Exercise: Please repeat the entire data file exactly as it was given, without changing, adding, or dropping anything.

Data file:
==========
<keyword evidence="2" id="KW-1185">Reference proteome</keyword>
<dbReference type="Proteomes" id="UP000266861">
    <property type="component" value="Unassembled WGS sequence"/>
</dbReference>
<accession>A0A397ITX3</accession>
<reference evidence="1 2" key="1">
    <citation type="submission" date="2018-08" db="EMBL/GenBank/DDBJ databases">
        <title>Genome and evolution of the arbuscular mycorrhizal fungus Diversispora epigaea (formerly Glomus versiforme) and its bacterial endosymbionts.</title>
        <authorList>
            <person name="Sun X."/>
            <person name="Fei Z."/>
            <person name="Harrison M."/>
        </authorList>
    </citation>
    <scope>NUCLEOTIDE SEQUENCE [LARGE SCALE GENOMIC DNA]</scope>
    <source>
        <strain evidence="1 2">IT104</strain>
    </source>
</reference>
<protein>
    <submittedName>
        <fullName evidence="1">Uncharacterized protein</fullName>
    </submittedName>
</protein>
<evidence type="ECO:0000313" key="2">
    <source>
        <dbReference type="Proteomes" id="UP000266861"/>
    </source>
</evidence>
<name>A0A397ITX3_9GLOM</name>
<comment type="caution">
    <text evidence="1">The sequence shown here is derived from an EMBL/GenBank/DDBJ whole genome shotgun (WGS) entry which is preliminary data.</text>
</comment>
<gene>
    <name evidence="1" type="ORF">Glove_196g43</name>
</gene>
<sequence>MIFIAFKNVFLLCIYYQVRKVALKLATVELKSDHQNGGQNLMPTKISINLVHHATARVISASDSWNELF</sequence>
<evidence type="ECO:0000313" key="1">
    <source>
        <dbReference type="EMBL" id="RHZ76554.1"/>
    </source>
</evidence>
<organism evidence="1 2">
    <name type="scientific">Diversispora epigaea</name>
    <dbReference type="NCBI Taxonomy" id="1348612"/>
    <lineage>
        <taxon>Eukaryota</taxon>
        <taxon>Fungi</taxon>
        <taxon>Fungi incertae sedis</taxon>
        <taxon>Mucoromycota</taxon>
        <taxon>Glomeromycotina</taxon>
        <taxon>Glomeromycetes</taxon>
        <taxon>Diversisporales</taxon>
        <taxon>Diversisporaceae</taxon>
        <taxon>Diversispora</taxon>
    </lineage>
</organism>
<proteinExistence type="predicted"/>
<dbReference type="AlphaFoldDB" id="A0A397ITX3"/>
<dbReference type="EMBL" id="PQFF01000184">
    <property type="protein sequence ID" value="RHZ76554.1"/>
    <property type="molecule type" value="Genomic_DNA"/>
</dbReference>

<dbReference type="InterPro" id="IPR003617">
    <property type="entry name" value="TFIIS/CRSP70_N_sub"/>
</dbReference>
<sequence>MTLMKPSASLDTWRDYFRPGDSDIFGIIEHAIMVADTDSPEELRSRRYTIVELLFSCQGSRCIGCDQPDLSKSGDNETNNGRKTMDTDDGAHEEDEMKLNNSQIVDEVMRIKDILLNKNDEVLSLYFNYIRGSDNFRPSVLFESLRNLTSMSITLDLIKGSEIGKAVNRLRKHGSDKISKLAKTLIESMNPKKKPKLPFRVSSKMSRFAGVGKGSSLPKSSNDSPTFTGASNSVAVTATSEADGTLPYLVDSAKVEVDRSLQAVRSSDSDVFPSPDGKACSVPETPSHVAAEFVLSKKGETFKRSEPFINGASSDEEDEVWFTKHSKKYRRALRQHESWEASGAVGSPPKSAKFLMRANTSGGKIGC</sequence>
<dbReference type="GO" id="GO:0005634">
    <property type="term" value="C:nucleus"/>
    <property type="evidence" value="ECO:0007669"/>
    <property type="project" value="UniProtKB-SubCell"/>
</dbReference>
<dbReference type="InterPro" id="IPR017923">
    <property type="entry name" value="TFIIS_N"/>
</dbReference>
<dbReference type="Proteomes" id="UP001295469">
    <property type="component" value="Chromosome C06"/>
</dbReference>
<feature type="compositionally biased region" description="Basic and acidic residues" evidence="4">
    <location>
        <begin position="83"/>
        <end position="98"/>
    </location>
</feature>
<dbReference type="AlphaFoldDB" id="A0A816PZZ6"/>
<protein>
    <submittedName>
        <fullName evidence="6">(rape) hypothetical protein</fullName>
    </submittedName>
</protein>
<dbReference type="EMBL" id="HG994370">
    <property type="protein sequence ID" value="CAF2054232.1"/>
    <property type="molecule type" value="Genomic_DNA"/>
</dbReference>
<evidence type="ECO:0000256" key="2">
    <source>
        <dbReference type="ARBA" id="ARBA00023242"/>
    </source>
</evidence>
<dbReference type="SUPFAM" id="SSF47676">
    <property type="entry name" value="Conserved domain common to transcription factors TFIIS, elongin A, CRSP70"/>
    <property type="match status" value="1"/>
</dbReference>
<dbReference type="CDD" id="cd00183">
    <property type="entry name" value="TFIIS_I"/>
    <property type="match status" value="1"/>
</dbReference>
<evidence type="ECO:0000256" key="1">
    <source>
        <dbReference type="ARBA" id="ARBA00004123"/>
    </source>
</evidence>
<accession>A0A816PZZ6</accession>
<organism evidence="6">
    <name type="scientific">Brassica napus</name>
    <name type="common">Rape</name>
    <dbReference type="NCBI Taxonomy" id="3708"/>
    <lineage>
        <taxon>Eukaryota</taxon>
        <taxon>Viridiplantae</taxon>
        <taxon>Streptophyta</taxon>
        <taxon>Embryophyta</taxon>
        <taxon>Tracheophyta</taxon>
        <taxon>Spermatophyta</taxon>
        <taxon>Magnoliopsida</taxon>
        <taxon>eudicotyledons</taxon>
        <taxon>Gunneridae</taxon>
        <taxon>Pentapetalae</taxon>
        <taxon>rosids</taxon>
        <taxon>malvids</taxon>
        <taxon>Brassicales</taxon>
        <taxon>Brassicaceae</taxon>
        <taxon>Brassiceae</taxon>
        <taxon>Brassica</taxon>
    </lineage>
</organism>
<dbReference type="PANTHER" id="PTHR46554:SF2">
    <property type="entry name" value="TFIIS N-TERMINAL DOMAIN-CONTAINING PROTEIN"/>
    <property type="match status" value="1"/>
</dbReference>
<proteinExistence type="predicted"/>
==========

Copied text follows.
<keyword evidence="2" id="KW-1185">Reference proteome</keyword>
<dbReference type="Proteomes" id="UP000266861">
    <property type="component" value="Unassembled WGS sequence"/>
</dbReference>
<accession>A0A397ITX3</accession>
<reference evidence="1 2" key="1">
    <citation type="submission" date="2018-08" db="EMBL/GenBank/DDBJ databases">
        <title>Genome and evolution of the arbuscular mycorrhizal fungus Diversispora epigaea (formerly Glomus versiforme) and its bacterial endosymbionts.</title>
        <authorList>
            <person name="Sun X."/>
            <person name="Fei Z."/>
            <person name="Harrison M."/>
        </authorList>
    </citation>
    <scope>NUCLEOTIDE SEQUENCE [LARGE SCALE GENOMIC DNA]</scope>
    <source>
        <strain evidence="1 2">IT104</strain>
    </source>
</reference>
<protein>
    <submittedName>
        <fullName evidence="1">Uncharacterized protein</fullName>
    </submittedName>
</protein>
<evidence type="ECO:0000313" key="2">
    <source>
        <dbReference type="Proteomes" id="UP000266861"/>
    </source>
</evidence>
<name>A0A397ITX3_9GLOM</name>
<comment type="caution">
    <text evidence="1">The sequence shown here is derived from an EMBL/GenBank/DDBJ whole genome shotgun (WGS) entry which is preliminary data.</text>
</comment>
<gene>
    <name evidence="1" type="ORF">Glove_196g43</name>
</gene>
<sequence>MIFIAFKNVFLLCIYYQVRKVALKLATVELKSDHQNGGQNLMPTKISINLVHHATARVISASDSWNELF</sequence>
<evidence type="ECO:0000313" key="1">
    <source>
        <dbReference type="EMBL" id="RHZ76554.1"/>
    </source>
</evidence>
<organism evidence="1 2">
    <name type="scientific">Diversispora epigaea</name>
    <dbReference type="NCBI Taxonomy" id="1348612"/>
    <lineage>
        <taxon>Eukaryota</taxon>
        <taxon>Fungi</taxon>
        <taxon>Fungi incertae sedis</taxon>
        <taxon>Mucoromycota</taxon>
        <taxon>Glomeromycotina</taxon>
        <taxon>Glomeromycetes</taxon>
        <taxon>Diversisporales</taxon>
        <taxon>Diversisporaceae</taxon>
        <taxon>Diversispora</taxon>
    </lineage>
</organism>
<proteinExistence type="predicted"/>
<dbReference type="AlphaFoldDB" id="A0A397ITX3"/>
<dbReference type="EMBL" id="PQFF01000184">
    <property type="protein sequence ID" value="RHZ76554.1"/>
    <property type="molecule type" value="Genomic_DNA"/>
</dbReference>

<dbReference type="InterPro" id="IPR003617">
    <property type="entry name" value="TFIIS/CRSP70_N_sub"/>
</dbReference>
<sequence>MTLMKPSASLDTWRDYFRPGDSDIFGIIEHAIMVADTDSPEELRSRRYTIVELLFSCQGSRCIGCDQPDLSKSGDNETNNGRKTMDTDDGAHEEDEMKLNNSQIVDEVMRIKDILLNKNDEVLSLYFNYIRGSDNFRPSVLFESLRNLTSMSITLDLIKGSEIGKAVNRLRKHGSDKISKLAKTLIESMNPKKKPKLPFRVSSKMSRFAGVGKGSSLPKSSNDSPTFTGASNSVAVTATSEADGTLPYLVDSAKVEVDRSLQAVRSSDSDVFPSPDGKACSVPETPSHVAAEFVLSKKGETFKRSEPFINGASSDEEDEVWFTKHSKKYRRALRQHESWEASGAVGSPPKSAKFLMRANTSGGKIGC</sequence>
<dbReference type="GO" id="GO:0005634">
    <property type="term" value="C:nucleus"/>
    <property type="evidence" value="ECO:0007669"/>
    <property type="project" value="UniProtKB-SubCell"/>
</dbReference>
<dbReference type="InterPro" id="IPR017923">
    <property type="entry name" value="TFIIS_N"/>
</dbReference>
<dbReference type="Proteomes" id="UP001295469">
    <property type="component" value="Chromosome C06"/>
</dbReference>
<feature type="compositionally biased region" description="Basic and acidic residues" evidence="4">
    <location>
        <begin position="83"/>
        <end position="98"/>
    </location>
</feature>
<dbReference type="AlphaFoldDB" id="A0A816PZZ6"/>
<protein>
    <submittedName>
        <fullName evidence="6">(rape) hypothetical protein</fullName>
    </submittedName>
</protein>
<dbReference type="EMBL" id="HG994370">
    <property type="protein sequence ID" value="CAF2054232.1"/>
    <property type="molecule type" value="Genomic_DNA"/>
</dbReference>
<evidence type="ECO:0000256" key="2">
    <source>
        <dbReference type="ARBA" id="ARBA00023242"/>
    </source>
</evidence>
<dbReference type="SUPFAM" id="SSF47676">
    <property type="entry name" value="Conserved domain common to transcription factors TFIIS, elongin A, CRSP70"/>
    <property type="match status" value="1"/>
</dbReference>
<dbReference type="CDD" id="cd00183">
    <property type="entry name" value="TFIIS_I"/>
    <property type="match status" value="1"/>
</dbReference>
<evidence type="ECO:0000256" key="1">
    <source>
        <dbReference type="ARBA" id="ARBA00004123"/>
    </source>
</evidence>
<accession>A0A816PZZ6</accession>
<organism evidence="6">
    <name type="scientific">Brassica napus</name>
    <name type="common">Rape</name>
    <dbReference type="NCBI Taxonomy" id="3708"/>
    <lineage>
        <taxon>Eukaryota</taxon>
        <taxon>Viridiplantae</taxon>
        <taxon>Streptophyta</taxon>
        <taxon>Embryophyta</taxon>
        <taxon>Tracheophyta</taxon>
        <taxon>Spermatophyta</taxon>
        <taxon>Magnoliopsida</taxon>
        <taxon>eudicotyledons</taxon>
        <taxon>Gunneridae</taxon>
        <taxon>Pentapetalae</taxon>
        <taxon>rosids</taxon>
        <taxon>malvids</taxon>
        <taxon>Brassicales</taxon>
        <taxon>Brassicaceae</taxon>
        <taxon>Brassiceae</taxon>
        <taxon>Brassica</taxon>
    </lineage>
</organism>
<dbReference type="PANTHER" id="PTHR46554:SF2">
    <property type="entry name" value="TFIIS N-TERMINAL DOMAIN-CONTAINING PROTEIN"/>
    <property type="match status" value="1"/>
</dbReference>
<proteinExistence type="predicted"/>